Draghi’s ‘Recovery Plan’ is being hailed as the saving grace of the beleaguered Italian economy. But this litany of half-measures comes nowhere close to resolving the dire crisis of Italian capitalism. And while ‘Super Mario’s’ plan might provide some short-term relief to the bosses – workers and youth will be left high and dry.
“Italy’s destiny is in the Recovery Plan,” Italian Prime Minister Mario Draghi declared before parliament, while outlining the €248 billion spending plan that was then passed with the support of all parties, with the exception of the right-wing opposition party, Brothers of Italy, who abstained.
The plan was then sent to the European Commission. Draghi was hailed by the Italian bourgeois newspapers, and even more so by the international press, for whom Italy has been transformed – in the time it takes to change a government – from an outcast to a model for Europe.
However, this grand reception for Draghi’s project was in complete disproportion to its actual scope.
The European Recovery Plan is worth €750 billion, about $2,000 per person across the EU. The Italian slice is the thickest (€191 billion), and, added to other funds, comes to €248 billion. That amounts to about $5,000 per person in Italy.
But for comparison, in the course of a few months, US President Joe Biden has presented three spending plans totaling $5.9 trillion dollars. That’s about $18,000 per capita.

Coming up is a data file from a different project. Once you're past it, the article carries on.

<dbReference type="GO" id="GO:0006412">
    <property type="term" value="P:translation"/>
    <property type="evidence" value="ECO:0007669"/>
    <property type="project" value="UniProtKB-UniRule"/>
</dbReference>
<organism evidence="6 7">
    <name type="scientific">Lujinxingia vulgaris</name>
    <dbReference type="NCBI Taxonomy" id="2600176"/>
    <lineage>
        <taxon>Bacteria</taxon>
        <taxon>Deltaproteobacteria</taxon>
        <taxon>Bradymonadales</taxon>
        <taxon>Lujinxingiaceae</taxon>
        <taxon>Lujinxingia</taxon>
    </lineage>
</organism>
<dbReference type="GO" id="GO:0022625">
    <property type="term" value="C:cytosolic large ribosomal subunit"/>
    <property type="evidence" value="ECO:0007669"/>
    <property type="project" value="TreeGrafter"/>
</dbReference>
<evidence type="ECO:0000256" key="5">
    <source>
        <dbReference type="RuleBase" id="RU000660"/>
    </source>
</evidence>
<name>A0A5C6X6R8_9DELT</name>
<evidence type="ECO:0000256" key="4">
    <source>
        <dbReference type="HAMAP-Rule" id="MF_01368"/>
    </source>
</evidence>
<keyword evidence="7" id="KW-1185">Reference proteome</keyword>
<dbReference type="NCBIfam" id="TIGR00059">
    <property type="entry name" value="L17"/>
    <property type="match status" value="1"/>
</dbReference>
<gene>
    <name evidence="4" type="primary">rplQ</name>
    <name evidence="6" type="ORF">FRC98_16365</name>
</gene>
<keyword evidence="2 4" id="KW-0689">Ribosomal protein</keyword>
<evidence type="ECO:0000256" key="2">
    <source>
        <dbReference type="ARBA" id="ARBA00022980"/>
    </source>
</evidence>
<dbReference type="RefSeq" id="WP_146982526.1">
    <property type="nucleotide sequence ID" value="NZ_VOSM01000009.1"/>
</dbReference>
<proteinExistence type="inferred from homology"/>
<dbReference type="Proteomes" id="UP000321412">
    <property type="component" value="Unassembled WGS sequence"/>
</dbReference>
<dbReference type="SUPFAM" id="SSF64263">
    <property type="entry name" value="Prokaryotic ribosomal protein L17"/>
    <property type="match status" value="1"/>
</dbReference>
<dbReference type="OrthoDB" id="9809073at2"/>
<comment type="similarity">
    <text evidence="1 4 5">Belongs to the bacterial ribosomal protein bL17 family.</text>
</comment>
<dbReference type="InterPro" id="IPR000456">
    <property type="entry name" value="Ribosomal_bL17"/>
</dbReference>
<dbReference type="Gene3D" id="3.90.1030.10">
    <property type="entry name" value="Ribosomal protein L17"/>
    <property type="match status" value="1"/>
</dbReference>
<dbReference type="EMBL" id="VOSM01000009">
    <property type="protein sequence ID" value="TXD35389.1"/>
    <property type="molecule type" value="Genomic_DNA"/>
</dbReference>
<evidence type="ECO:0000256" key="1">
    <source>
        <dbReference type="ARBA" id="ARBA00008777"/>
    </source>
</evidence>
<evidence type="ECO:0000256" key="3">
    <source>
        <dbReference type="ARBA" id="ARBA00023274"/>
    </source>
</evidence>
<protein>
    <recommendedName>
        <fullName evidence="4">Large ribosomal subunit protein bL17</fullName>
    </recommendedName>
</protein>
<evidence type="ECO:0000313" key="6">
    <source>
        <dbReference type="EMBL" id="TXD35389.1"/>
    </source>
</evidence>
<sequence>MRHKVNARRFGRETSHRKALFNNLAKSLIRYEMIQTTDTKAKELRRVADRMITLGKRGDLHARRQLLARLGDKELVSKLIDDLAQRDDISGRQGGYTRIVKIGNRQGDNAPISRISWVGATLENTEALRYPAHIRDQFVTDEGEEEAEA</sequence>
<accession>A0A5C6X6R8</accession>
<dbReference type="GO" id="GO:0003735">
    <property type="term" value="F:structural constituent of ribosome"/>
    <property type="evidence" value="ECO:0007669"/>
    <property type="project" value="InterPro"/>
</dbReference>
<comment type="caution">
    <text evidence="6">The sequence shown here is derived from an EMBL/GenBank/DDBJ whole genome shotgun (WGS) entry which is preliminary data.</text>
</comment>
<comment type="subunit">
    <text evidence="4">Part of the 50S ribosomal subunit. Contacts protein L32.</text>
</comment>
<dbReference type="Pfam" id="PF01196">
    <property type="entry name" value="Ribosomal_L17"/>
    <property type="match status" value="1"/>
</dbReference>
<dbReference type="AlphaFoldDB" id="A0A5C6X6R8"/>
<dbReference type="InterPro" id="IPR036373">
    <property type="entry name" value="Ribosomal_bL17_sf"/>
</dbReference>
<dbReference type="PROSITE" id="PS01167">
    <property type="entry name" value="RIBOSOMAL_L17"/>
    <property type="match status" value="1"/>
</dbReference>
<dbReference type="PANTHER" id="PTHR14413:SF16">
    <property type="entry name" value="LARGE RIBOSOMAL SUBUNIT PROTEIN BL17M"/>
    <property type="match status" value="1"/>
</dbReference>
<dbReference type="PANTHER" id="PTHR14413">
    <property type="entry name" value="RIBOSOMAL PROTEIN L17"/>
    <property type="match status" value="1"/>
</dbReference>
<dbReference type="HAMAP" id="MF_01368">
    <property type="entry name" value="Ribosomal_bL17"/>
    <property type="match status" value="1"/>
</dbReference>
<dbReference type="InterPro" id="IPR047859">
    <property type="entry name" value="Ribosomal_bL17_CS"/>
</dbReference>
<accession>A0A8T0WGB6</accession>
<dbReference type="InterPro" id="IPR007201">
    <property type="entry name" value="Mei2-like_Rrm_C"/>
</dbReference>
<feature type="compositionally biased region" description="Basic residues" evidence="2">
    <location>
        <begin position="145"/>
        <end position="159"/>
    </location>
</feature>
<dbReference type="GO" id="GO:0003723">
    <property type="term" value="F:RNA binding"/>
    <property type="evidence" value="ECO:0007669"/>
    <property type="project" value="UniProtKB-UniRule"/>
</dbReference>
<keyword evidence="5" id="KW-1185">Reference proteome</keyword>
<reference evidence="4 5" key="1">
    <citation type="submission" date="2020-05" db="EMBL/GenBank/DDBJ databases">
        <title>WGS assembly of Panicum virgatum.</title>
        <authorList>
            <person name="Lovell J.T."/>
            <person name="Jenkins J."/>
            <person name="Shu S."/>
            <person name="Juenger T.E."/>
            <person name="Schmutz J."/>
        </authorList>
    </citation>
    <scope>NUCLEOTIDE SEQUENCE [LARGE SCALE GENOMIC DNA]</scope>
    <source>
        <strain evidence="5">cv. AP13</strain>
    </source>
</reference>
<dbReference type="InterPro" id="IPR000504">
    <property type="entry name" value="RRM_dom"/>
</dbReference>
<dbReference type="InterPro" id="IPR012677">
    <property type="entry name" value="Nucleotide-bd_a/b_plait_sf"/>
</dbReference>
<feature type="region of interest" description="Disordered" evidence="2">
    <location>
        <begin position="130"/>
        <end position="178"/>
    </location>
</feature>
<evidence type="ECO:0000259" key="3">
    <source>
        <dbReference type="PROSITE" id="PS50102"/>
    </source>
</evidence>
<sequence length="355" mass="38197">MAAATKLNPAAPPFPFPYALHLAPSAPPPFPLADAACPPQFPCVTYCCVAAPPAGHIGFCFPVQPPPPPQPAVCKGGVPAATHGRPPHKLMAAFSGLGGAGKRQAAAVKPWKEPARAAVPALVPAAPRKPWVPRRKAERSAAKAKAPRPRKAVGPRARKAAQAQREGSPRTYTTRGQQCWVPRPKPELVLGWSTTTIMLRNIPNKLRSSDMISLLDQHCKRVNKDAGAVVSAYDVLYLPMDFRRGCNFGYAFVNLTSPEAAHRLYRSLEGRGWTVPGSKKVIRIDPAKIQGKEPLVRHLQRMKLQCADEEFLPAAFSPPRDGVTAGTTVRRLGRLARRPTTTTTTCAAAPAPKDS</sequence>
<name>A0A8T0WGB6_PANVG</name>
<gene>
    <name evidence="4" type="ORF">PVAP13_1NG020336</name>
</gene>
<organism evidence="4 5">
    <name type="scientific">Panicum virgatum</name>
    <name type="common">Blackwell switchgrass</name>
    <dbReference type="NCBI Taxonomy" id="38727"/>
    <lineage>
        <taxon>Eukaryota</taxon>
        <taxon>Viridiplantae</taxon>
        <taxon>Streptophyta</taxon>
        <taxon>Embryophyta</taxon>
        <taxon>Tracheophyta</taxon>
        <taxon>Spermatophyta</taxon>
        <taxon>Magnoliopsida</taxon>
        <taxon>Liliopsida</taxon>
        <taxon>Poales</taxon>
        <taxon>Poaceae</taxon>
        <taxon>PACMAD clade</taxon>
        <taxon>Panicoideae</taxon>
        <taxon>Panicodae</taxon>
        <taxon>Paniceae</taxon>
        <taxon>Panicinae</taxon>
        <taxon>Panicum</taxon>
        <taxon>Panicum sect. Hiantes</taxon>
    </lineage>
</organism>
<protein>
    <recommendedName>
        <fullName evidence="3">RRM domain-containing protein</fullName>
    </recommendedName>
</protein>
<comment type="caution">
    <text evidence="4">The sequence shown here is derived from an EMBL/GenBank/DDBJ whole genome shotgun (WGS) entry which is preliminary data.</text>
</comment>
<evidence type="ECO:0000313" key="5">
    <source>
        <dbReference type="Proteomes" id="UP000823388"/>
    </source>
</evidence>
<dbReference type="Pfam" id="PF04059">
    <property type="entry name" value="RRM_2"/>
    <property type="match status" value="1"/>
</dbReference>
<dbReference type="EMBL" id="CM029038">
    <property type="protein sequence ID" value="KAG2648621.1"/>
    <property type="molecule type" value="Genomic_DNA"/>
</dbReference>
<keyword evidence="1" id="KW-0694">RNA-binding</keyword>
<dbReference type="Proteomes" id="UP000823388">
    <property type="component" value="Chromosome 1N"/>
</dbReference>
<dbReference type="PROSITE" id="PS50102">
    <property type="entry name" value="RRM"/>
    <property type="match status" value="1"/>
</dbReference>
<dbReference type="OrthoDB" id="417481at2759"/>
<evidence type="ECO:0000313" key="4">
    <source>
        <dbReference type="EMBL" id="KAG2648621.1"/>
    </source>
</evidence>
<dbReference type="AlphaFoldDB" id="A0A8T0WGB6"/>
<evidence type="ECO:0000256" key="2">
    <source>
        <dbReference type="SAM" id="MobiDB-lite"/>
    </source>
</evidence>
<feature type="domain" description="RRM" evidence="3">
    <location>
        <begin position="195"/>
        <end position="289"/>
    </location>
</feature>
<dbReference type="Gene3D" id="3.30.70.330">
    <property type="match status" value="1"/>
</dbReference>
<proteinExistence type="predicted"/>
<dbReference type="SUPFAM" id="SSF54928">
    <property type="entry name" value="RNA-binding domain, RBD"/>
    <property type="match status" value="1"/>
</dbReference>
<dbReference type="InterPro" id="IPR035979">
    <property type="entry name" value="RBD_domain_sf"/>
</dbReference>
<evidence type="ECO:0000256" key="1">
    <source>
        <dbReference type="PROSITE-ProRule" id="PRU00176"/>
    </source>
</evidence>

The Italian plan reflects Italy’s weak position in world capitalism, and it won’t serve to change anything of significance. Italy saw 8.9 percent wiped off its GDP in 2020. According to IMF estimates, at the end of 2022 ,it will still not have recovered this loss. And GDP in 2019 had not even recovered to pre-2008 crisis levels.
According to government estimates, based on the most-optimistic scenario, the spending plan is expected to increase employment by 3 percent in 5 years, creating 750,000 jobs. In the last year alone, 950,000 jobs have been lost, and on 30 June the ban on redundancies will be lifted, resulting in the loss of an estimated 1.5 million jobs in the coming months.
In short, given the depth of the hole Italian capitalism is in, Draghi’s plan amounts to tinkering around the edges.
Where is the money going?
There isn’t a page of the plan that doesn’t bandy around high-minded sentiments about “digitisation”, “ecological transition”, women, young people, etc. This is partly about political image, but above all it’s an effort to comply with the requirements of the European plan, which envisages compulsory spending quotas on all these items.